But legs like his weren't the product of overhead lifts alone. In his landmark 1894 book "Sandow's System of Physical Culture," he also made one of the earliest recommendations in print to use squatting movements for quadriceps development. In a description that holds true today, he wrote, "By bending the knees, dip the body in a vertical line to the heels, keeping the back straight and the chin drawn in. Recover and repeat the movement until the muscles ache."
Where did Sandow learn to squat? Lifting coach John Broz theorizes that it must have come from his mentor, the legendary strongman and teacher Professor Louis Attila. But whatever the source, Sandow's squat was only the start of the conversation. Performed with dumbbells at the sides, it was a light exercise "in poising the body and in giving suppleness to the knee joints" rather than raw strength.
Nevertheless, Sandow's worldwide fame for his strength—and just as importantly, his physique—inspired countless young men and women to follow in his footsteps. It took another 30 years for someone to push the upper limits of what could be squatted with a heavy barbell. The reason was simple: How would they get it on their back?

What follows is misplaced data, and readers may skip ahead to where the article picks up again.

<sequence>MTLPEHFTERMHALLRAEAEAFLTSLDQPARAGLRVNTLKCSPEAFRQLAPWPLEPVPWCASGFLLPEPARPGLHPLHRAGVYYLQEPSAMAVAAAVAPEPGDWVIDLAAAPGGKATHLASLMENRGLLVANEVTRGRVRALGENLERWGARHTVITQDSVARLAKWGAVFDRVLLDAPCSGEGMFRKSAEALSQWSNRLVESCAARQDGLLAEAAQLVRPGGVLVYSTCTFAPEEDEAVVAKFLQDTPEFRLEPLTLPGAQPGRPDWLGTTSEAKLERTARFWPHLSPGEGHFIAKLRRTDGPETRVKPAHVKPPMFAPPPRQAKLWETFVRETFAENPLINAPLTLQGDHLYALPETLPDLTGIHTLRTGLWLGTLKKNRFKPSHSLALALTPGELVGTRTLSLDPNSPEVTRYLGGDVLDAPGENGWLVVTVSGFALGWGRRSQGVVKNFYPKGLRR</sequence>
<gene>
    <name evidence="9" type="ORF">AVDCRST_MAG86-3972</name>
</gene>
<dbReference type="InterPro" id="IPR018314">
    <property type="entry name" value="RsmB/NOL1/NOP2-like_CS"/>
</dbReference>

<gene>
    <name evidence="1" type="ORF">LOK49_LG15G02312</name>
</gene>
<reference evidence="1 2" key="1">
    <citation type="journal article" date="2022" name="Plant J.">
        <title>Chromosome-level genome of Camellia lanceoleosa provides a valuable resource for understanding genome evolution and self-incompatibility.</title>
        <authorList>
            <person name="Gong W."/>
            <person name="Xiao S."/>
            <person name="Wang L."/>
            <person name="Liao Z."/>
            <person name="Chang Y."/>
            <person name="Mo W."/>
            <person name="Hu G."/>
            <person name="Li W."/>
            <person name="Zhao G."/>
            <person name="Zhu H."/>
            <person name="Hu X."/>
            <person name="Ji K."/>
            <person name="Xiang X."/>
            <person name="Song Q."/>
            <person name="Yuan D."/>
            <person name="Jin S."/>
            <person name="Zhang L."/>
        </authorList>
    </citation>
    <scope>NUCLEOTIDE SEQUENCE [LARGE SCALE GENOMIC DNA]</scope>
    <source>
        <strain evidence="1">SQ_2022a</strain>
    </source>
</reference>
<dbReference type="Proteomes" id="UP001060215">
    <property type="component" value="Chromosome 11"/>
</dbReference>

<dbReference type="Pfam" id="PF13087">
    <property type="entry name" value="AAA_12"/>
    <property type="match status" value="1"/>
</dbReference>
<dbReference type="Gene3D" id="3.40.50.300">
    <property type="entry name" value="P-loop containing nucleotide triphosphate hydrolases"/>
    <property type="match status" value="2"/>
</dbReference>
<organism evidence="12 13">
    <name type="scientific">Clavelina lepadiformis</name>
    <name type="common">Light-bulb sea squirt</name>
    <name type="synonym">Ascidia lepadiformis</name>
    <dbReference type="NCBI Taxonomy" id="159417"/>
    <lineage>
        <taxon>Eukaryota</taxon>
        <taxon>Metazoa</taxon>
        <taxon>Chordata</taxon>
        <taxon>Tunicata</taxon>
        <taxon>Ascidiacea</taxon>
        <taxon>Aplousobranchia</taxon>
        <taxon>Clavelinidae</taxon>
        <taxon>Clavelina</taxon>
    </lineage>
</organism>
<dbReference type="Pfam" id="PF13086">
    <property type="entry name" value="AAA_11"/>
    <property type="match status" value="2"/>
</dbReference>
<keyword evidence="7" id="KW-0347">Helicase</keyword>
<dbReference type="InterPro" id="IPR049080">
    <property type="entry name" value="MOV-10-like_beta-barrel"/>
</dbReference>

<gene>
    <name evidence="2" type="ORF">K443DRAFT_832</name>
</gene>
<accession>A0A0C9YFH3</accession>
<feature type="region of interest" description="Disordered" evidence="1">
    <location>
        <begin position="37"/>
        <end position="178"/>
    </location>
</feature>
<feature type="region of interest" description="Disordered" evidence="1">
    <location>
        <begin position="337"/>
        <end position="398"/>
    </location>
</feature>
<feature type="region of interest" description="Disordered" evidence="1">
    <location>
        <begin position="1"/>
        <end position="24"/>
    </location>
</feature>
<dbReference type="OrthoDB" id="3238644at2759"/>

The Innovator Henry "Milo" Steinborn
German-born strongman and wrestler Henry Steinborn was perhaps the world's first squat specialist, at a time when heavy squats were still relatively unknown. He could also more than hold his own in more famous lifts—including a 375-pound clean and jerk that stood unmatched for years—but today he is best known for a squat variation that came to be known as the "Steinborn lift."
Steinborn's namesake movement is an unassisted heavy squat wherein the lifter tips a loaded barbell onto his back, squats for reps, and then tips the barbell back over onto one side. Steinborn lifted over 500 pounds in this manner for reps, a number unthinkable in today's gym. Steinborn remained an active exhibition lifter and wrestler for decades, but his major contribution was to cement the barbell squat as a staple of strength and power training.